|U.S. Bank, N.A. v Emmanuel|
|2011 NY Slip Op 03586 [83 AD3d 1047]|
|April 26, 2011|
|Appellate Division, Second Department|
|Published by New York State Law Reporting Bureau pursuant to Judiciary Law § 431.|
|U.S. Bank, National Association, Appellant,|
Arriana Emmanuel et al., Defendants.
In an action to foreclose a mortgage, the plaintiff appeals, as limited by its brief, from so much of an order of the Supreme Court, Kings County (Schack, J.), dated May 11, 2010, as denied its ex parte motion pursuant to CPLR 314 and 315, inter alia, to direct service upon the defendant Arriana Emmanuel by publication and, sua sponte, directed the dismissal of the complaint with prejudice and cancelled the notice of pendency.
Ordered that on the Court's own motion, the appeal from so much of the order as denied the plaintiff's ex parte motion is deemed an application pursuant to CPLR 5704 (a) to vacate so much of the order as denied the ex parte motion; and it is further,
Ordered that on the Court's own motion, the appeal from so much of the order as, sua sponte, dismissed the complaint with prejudice is deemed an application for leave to appeal from that portion of the order, and leave to appeal is granted (see CPLR 5701 [c]); and it is further,
Ordered that the order is reversed insofar as appealed from, on the law, on the facts, and in the exercise of discretion, without costs or disbursements; and it is further,
Ordered that the application pursuant to CPLR 5704 (a) is granted, without costs or disbursements, and the ex parte motion pursuant to CPLR 314 and 315 is granted.
The defendant Arriana Emmanuel (hereinafter the defendant) defaulted on her mortgage loan. On July 30, 2009, the plaintiff, allegedly the holder of the mortgage and note, commenced this action to foreclose the mortgage. In January 2010 the plaintiff moved ex parte pursuant to CPLR 314 and 315 to direct service upon the defendant by publication and for certain other related relief. The Supreme Court denied the motion without considering its merits and, sua sponte, directed the dismissal of the complaint with prejudice and cancelled the notice of pendency, concluding that the plaintiff lacked standing to commence the action. We reverse the order insofar as appealed from.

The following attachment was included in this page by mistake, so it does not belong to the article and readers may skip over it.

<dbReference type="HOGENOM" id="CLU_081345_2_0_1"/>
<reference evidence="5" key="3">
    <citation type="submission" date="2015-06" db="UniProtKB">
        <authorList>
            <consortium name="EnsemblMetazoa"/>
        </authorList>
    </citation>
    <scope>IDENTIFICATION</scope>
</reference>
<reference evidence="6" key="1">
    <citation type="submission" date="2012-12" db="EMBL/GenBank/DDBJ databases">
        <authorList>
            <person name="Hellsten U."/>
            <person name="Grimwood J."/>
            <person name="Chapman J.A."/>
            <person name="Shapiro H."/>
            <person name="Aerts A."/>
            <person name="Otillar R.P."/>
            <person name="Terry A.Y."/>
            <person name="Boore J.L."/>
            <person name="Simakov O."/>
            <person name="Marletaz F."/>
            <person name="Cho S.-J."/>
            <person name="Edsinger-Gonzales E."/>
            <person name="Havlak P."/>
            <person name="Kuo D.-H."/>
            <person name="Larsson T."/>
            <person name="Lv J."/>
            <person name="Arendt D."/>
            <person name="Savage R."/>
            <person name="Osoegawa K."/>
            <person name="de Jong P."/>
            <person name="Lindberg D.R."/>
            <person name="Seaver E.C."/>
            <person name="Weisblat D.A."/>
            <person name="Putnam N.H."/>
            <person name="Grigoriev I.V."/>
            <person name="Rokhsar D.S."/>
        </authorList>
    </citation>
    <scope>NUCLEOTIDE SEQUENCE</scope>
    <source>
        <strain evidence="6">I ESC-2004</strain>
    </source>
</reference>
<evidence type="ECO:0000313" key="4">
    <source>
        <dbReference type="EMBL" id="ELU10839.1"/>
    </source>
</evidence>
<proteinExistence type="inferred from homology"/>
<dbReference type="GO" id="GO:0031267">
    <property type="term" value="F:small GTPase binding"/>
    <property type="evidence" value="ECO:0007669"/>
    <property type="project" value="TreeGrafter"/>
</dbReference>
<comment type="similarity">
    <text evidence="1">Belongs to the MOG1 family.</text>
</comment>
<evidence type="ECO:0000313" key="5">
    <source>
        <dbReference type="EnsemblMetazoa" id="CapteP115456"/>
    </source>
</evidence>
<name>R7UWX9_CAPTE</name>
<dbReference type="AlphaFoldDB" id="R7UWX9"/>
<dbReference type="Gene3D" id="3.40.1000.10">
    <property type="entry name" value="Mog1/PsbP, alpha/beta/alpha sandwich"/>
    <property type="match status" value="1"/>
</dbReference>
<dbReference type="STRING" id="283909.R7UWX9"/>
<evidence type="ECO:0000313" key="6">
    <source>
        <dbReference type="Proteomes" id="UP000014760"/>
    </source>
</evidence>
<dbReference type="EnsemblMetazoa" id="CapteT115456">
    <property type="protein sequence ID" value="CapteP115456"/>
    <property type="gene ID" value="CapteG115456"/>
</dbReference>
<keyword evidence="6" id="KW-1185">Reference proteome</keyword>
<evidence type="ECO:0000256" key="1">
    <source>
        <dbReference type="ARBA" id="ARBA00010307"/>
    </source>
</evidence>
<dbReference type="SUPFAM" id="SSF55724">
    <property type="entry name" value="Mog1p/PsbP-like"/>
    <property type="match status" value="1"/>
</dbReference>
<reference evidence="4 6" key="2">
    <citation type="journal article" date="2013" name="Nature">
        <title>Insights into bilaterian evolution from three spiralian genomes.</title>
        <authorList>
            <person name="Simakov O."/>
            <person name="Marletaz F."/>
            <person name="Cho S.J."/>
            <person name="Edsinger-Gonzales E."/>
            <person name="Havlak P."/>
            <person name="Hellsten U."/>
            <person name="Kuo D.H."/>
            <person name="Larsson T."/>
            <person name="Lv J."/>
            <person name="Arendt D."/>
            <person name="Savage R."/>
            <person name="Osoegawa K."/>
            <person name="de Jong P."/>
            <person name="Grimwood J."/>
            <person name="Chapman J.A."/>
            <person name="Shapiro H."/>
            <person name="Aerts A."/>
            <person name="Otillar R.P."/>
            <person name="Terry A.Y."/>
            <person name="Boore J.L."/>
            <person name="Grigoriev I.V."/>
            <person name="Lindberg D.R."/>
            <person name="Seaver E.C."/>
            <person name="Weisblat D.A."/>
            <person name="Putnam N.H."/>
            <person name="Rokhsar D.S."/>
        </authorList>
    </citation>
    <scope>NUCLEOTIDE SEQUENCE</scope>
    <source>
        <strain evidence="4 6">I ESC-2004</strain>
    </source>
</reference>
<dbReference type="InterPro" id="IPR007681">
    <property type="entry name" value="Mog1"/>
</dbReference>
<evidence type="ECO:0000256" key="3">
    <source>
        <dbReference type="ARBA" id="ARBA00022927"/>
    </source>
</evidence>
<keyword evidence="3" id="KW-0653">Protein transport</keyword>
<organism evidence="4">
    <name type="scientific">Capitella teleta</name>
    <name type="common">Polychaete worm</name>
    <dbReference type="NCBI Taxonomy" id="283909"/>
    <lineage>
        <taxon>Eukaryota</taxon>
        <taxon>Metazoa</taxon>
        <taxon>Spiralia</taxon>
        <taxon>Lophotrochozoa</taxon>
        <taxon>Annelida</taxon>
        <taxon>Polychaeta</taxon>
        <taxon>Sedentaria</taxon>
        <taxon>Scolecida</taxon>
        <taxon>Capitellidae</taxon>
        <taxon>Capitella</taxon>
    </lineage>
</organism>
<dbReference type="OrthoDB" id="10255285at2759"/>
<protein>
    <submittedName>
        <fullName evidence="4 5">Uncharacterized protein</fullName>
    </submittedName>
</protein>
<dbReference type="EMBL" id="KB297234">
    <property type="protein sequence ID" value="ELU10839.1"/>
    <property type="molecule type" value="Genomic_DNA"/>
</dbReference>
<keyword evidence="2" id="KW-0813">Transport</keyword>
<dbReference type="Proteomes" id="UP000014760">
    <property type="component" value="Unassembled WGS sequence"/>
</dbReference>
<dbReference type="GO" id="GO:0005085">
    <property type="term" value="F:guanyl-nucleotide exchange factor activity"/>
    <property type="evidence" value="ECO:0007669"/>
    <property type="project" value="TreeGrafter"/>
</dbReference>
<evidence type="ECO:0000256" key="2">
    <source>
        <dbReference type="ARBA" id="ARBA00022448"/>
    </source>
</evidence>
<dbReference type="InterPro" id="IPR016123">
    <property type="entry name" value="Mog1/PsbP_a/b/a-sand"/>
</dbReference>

The proof submitted by the plaintiff in support of its motion demonstrated that service could not be made upon the defendant by another prescribed method with due diligence (see CPLR 315) and [*2]that she was evading service. Under these circumstances, the Supreme Court should have granted the ex parte motion, inter alia, for service by publication (see Dime Sav. Bank of N.Y. v Mancini, 184 AD2d 989, 990 ; cf. Contimortgage Corp. v Isler, 48 AD3d 732, 734-735 ; State St. Bank & Trust Co. v Coakley, 16 AD3d 403 ; OCI Mtge. Corp. v Murphy, 258 AD2d 633 ).
The Supreme Court improvidently exercised its discretion in, sua sponte, directing the dismissal of the complaint with prejudice and cancelling the notice of pendency (see HSBC Bank USA, N.A. v Valentin, 72 AD3d 1027, 1029-1030 ). A court's power to dismiss a complaint, sua sponte, is to be used sparingly and only when extraordinary circumstances exist to warrant dismissal (see Rienzi v Rienzi, 23 AD3d 450 ). Here, the Supreme Court was not presented with any extraordinary circumstances warranting dismissal of the complaint. Rather, the plaintiff made an ex parte motion, inter alia, to direct service upon the defendant by publication. Rather than addressing the motion on its merits, the Supreme Court, sua sponte, directed dismissal of the complaint with prejudice and cancelled the notice of pendency, finding that the plaintiff lacked standing. Contrary to the Supreme Court's determination, a party's lack of standing does not constitute a jurisdictional defect and does not warrant a sua sponte dismissal of the complaint by the court (see Wells Fargo Bank Minn., N.A. v Mastropaolo, 42 AD3d 239, 243-244 ). Dillon, J.P., Florio, Balkin and Eng, JJ., concur. [Prior Case History: 27 Misc 3d 1220(A), 2010 NY Slip Op 50819(U).]